Crime authors spill their guts about writing...
This week: Robert Bryndza
Tell us about yourself.
Hello, my name is Robert Bryndza. I was born in the UK, and now live in Slovakia with my Slovak husband. I was originally an actor, which I used to combine with writing plays. Then the writing took over, and now I'm lucky enough to write full time. I started out writing romantic comedies, but I have just switched to writing crime thrillers.
My crime debut, The Girl In The Ice, is a Number 1 international bestseller, Wall Street Journal Bestseller, and USA Today Bestseller.
The follow up, The Night Stalker, was published on 2 June 2016.
How do you go about plotting your book?
At the beginning of a book, I write an outline. I didn’t used to do this, but I have found my first draft needs a structure, or I tend to go off on tangents and cut huge chunks that aren’t working. I’m now also signed with a publishing house, whereas I was self-published before so I write a plan to give my editor an idea of what book I am going to write.
As the draft progresses, and I get a hold on what the book is about, I keep a notebook by my bed and before I go to sleep I write a page of notes detailing what I should write the next day.
How long does your first draft take you?
I try not to let it take longer then two months. For me the first draft is all about getting it down on paper, as I’m never sure what the book is about until I get to the end.
Research: do you find it fascinating or laborious? How do you go about your research?
I find it fascinating, the further I get into a book, the more I research and the ideas flow. I read as much as I can. Google is my first point of call, and then I will use what I have found in search engines to lead me to books and articles on the subject. I also try and get out there and talk to people. Very early on, before I was published, I was writing a play about a guy who was an avid stamp collector. I went to an exhibition in London, in a creaky old hotel near Marble Arch and spent the day looking round and talking to people. It was so interesting and gave me so much material. The play never worked out, but I still have that research all tucked away in the hope I can use it one day.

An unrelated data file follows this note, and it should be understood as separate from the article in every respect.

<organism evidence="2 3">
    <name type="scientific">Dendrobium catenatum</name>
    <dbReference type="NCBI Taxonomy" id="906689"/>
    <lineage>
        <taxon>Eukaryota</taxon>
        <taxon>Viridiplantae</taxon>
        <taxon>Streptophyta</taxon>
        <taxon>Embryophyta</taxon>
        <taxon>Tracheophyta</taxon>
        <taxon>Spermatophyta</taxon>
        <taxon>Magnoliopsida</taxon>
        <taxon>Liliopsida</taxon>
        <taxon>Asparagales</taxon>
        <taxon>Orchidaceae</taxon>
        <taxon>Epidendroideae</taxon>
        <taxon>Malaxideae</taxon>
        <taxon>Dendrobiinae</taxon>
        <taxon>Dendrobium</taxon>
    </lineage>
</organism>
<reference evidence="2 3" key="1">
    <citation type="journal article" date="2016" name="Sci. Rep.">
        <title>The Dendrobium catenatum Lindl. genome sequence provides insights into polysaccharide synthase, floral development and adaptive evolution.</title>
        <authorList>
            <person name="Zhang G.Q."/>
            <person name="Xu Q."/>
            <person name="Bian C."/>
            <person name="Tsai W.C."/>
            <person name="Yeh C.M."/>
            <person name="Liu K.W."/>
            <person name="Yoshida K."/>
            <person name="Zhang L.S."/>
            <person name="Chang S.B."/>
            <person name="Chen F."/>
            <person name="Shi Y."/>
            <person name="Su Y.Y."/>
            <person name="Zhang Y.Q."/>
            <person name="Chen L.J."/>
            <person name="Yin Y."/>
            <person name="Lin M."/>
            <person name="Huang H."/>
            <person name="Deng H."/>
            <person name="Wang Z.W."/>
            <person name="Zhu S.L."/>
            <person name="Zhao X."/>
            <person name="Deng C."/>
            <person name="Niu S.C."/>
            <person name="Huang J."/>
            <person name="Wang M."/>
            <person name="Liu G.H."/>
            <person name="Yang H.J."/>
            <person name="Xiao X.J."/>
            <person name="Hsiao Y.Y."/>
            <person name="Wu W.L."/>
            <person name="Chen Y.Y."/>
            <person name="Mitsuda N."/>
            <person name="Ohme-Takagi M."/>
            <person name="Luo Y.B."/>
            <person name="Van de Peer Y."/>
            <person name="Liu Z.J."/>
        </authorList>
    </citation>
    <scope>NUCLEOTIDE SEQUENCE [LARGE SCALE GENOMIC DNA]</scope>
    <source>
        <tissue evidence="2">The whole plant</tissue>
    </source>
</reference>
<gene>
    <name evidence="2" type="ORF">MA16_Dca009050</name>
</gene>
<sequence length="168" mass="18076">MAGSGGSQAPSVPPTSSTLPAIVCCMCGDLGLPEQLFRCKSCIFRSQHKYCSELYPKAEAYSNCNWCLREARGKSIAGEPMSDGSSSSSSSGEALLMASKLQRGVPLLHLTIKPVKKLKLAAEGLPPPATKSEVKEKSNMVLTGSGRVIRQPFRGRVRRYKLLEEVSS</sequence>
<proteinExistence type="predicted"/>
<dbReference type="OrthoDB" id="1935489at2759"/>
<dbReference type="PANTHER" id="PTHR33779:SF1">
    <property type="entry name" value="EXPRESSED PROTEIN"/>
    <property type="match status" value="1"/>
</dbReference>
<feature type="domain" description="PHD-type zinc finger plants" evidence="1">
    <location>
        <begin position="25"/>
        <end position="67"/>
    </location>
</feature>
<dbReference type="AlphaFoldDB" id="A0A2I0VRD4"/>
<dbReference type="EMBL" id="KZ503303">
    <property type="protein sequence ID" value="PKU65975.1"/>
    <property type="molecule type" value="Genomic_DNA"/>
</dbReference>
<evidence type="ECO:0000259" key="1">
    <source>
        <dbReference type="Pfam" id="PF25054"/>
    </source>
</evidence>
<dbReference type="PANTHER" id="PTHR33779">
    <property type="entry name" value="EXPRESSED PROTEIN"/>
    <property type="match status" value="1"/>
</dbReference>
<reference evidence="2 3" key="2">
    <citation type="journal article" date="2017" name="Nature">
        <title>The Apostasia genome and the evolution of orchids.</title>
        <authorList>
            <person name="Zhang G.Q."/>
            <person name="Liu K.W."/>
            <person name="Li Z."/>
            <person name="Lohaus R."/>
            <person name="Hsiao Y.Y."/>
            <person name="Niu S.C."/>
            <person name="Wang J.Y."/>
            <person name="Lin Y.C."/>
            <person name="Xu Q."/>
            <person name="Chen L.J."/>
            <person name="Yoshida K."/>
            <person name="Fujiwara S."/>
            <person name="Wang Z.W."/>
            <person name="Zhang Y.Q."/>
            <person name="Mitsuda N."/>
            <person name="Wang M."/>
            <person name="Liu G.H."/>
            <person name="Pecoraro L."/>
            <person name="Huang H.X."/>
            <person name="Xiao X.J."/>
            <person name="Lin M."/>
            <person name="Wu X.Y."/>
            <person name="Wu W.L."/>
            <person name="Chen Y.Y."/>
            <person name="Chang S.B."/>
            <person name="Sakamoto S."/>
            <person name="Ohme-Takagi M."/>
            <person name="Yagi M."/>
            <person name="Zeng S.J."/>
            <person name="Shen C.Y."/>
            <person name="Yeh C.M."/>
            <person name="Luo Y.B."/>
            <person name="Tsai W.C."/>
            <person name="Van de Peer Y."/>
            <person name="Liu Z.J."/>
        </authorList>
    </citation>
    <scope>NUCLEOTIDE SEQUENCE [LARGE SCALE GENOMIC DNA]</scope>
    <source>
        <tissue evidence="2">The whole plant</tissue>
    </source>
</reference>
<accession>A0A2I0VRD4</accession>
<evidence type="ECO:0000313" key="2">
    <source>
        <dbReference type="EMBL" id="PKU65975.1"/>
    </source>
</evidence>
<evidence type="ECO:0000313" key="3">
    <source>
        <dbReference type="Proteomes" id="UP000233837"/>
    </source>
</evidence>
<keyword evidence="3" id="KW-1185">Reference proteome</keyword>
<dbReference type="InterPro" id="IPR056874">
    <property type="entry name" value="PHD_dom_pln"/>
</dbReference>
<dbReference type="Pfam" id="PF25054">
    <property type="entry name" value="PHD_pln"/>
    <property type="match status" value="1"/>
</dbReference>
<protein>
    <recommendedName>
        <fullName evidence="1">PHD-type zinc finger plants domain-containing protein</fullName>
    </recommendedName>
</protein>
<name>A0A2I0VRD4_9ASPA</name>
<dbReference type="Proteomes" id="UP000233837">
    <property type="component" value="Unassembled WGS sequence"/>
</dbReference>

How easy/hard was it to get your first break?
I started writing properly in 2009 and for me it was very tough. I submitted my first novel to every agent, and signed with one who was very enthusiastic. The book was then turned down by every major publishing house, the agent lost interest in me and we parted company. It was a tough time and I didn’t write for a while. At the beginning of 2012 I heard about self-publishing through Amazon’s Kindle Direct Publishing and I uploaded my
first novel and another I had written. I wasn’t an overnight success, for the first year I think I only sold a hundred copies, but I learnt so much and I started getting feedback from readers which spurred me on. When I released my third novel in 2013 things started to take off, so I kept writing and self- publishing my own novels. My husband dealt with all of the marketing through social media and hiring cover designers and an editor, so I was lucky to have someone doing that whilst I wrote. I now have seven self-published novels, which have been bestsellers in the UK and USA. I signed a three-book deal with Bookouture last year. It’s been a long hard journey but worth it. I have learnt so much and had the freedom to develop my writing style.
What's the best writing tip you've ever been given, and how has it influenced you?
Don’t get a right, get it writ. I can’t remember who said this to me, but I always think of this when I am starting a book. It is so important to get to the end of a first draft, then you can look at the story as a whole and make it better.
What book do you wish you had written?
I wish I had written The Secret Diary of Adrian Mole. Sue Townsend is one of my heros, and I think she was a brilliant writer.
Do you ever surprise yourself with what you've written?
Yes, I was surprised at how the second book in my Coco Pinchard series turned out. I sat down to write a romantic comedy all about Coco being dumped by her boyfriend Adam, and the aftermath of her being dumped. It then turned into a bit of a whodunit where Coco discovers that Adam has been arrested for a crime he didn’t commit and she goes about proving his innocence. It was totally unexpected and I am very proud of that book.
What's the best and worst thing about being an author?
The best thing is being able to work on your own, it’s also the worst thing. It can be lonely.
Which book or character are you most proud of creating and why?
I think I am most proud of The Girl in The Ice. I was very nervous about switching genres from romantic comedy to crime thriller and I am proud that the book has such strong reviews and feedback.
Describe your current work in progress in five words...
A chilling serial killer thriller!